Adjusting the item 'currency and deposits-net acquisition of financial assets-other sectors’ by estimating the excess of net amounts of foreign cash sold by individuals to banks against estimates of net remittances (since 2008).

Data sources
  • Information on sales/purchases of foreign exchange cash to/from individuals by commercial banks / monthly
  • Information on sales/purchases of foreign currencies by independent foreign exchange offices / monthly
  • Information on demand and supply of foreign exchange in the forex market / monthly
  • Information about the deposits of commercial banks, on their own behalf and on the behalf of and their clients, by commercial banks / monthly
  • Remittances statistics (balance of payments), the Reporting and Statistics Department, National Bank of Moldova (NBM) / quarterly
  • Analysis of the exchange rate behavior in Moldova, 2017, the Economic Research Department, NBM

Compilation Practices

The estimation affects the item ‘currency and deposits - net acquisition of financial assets - other sectors’ in the financial account of the balance of payments (BOP). A comparison is made between the net supply of foreign currency in cash and net remittances in the same period.

If net remittances are smaller than the net supply of foreign cash, it is assumed that the extra cash sold comes from savings made from remittances received in the past (postponed consumption) or from other unknown sources (from the past or current period). In that case, the difference is recorded on the credit side as a decrease in other sectors’ currency and deposits assets and as an increase in currency and deposits of deposit-taking corporations on the debit side.

In the case when net remittances are larger than the net supply of foreign cash, that would reflect a growth in households’ assets in the form of foreign cash as a result of saving and would represent potential postponed consumption. The difference would be recorded as an increase in other sectors’ currency and deposit assets on the debit side (with the credit entry in remittances). In practice, however, this has never happened in Moldova so far.

These adjustments are accompanied by the analysis of the evolution of deposits of individuals and banks in FX and in national currency in order to exclude the inter-sectorial flows as a possible generator of positive or negative differences between the net supply of FX and net remittances for the current period. Several situations are possible:

The Analysis of the Evolution of Deposits

  Commercial banks, national currency Commercial banks, foreign exchange Natural persons, national currency Natural persons, foreign exchange Economic agents, national currency Economic agents, foreign exchange Interpretation
1 Actual outflow of FX from banks to other sectors
2 Actual inflow of FX to banks from other sectors
3 Intra sectoral flows (conversion of deposits in national currency into deposits in FX)
4 Intra sectoral flows (conversion of deposits in FX into deposits in national currency)
  1. A net decrease in deposits (both in FX and in national currency) of natural persons and of economic agents, accompanied by a net decrease in commercial banks’ deposits in FX and in national currency, which is a firm indication of outflow from banks to other sectors (row 1 in the table above);
  2. A net increase in deposits (both in FX and in national currency) of natural persons and of economic agents, accompanied by a net increase in commercial banks’ deposits in FX and in national currency, which is a firm indication of flow from other sectors to banks (row 2 in the table above);
  3. Natural persons’ or economic agents’ deposits in FX decrease/increase as a result of conversion, accompanied by a simultaneous reverse net dynamics in national currency deposits. In this case there are no inter-sectorial flows, if the amounts converted are deposited with commercial banks (rows 3 and 4 in the table above);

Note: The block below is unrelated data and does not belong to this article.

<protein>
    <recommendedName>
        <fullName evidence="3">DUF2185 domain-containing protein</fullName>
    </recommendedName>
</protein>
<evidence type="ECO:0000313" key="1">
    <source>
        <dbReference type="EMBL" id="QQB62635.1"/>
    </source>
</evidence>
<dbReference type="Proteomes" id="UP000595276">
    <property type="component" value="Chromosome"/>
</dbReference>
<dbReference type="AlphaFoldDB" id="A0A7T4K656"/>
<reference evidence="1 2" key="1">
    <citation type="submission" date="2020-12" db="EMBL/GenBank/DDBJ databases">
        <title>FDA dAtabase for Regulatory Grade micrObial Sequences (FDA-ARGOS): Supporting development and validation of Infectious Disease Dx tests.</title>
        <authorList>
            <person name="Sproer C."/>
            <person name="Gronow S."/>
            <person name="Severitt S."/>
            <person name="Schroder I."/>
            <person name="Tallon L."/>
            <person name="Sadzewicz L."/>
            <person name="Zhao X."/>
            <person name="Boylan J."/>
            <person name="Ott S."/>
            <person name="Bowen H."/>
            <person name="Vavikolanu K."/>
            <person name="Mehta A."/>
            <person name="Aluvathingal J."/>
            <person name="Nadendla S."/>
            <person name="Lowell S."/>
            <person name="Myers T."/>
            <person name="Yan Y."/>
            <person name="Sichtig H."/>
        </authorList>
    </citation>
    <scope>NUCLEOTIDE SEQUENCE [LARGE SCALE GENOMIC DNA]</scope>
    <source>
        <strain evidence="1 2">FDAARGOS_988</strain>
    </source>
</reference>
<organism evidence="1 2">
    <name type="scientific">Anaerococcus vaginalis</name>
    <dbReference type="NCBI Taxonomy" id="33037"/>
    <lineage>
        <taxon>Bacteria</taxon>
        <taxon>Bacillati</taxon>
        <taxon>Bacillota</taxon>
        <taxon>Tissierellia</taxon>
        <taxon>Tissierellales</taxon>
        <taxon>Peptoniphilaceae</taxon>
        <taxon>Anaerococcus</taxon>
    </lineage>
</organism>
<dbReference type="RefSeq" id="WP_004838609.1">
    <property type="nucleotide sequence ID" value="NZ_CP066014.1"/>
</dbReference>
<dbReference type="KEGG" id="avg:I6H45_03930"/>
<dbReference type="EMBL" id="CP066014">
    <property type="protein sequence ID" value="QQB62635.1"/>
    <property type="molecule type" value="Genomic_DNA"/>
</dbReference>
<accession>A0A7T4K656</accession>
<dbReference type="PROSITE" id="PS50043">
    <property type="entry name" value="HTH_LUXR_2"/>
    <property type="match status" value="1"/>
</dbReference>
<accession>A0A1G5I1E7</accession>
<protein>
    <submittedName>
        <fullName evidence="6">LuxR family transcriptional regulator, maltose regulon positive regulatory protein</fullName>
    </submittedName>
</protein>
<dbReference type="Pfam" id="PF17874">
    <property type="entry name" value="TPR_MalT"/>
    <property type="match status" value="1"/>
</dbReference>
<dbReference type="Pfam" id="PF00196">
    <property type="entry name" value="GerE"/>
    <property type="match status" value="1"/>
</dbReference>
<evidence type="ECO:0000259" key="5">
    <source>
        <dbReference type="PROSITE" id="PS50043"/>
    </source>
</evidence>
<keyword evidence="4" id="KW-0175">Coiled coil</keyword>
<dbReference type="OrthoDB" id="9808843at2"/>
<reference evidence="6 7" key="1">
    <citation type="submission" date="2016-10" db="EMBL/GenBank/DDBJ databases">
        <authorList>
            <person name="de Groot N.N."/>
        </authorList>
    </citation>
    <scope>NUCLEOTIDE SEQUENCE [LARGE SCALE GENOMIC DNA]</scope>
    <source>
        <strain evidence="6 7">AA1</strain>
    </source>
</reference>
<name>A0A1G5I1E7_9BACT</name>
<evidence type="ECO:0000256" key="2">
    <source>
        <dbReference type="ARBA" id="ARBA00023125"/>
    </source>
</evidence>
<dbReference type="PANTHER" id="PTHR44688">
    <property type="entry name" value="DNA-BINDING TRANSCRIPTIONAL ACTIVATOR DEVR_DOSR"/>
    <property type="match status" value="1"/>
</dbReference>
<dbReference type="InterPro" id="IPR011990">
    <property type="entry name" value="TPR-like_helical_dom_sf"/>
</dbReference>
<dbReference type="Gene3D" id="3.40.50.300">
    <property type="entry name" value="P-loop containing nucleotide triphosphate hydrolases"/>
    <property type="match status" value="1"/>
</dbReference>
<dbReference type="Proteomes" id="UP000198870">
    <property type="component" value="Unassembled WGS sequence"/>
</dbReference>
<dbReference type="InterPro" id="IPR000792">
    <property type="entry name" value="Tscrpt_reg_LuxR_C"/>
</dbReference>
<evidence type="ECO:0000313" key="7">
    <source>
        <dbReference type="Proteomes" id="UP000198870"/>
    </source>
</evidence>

4. A net decrease/increase (reverse in national currency) in natural persons’ deposits, accompanied by a net increase/decrease in economic agents’ deposits (reverse in national currency), while the deposits of banks do not change significantly (or the change is explained by flows with the central bank). In this case, there are only intra-sectoral flows and no flows between sectors (not included in the table above).

Along with these estimations, the international investment position (IIP) stock on ‘assets - currency and deposits - other sectors’ is adjusted. The adjustment of the stock is based on the assumption that part of the remittances in foreign cash entering the country via informal channels (such as cash carried across borders in pockets) is saved (an empirical coefficient measuring the propensity to save is applied, based on a study conducted by the Economic Research Department of the NBM). Thus, the IIP positions are adjusted by recording the estimated part of remittances entering the country through informal channels in ‘other changes in volume (reclassification - sector change)’ (starting from 2001).

Current Challenges and Conclusions

The main issue with this adjustment is that the discrepancy between the net supply of foreign currency in cash from individuals by banks and net remittances received might partly arise from possible issues with the estimation of net remittances (which are evaluated using a complex statistical model) or with the estimation of other BOP items, or some omissions.

This situation could be caused by the underestimation of remittances or by the omission of other kinds of cash inflows, but anyway the net change in currency and deposits of individuals, which represent financing sources for transactions with non-residents via the banking system, are reflected.

These problems could pertain to the current period, or be cumulated historically, or more probably, both. The estimated flows can have a mixed nature, postponed consumption or offsetting records of current period’s transactions. We are still working on the method in order to define and cover as much as possible all the transactions that generated these amounts of FX.

Additionally, within the amounts estimated, it is impossible to distinguish between flows coming from informal, underground or illegal activities, because this supply-based approach estimates the total.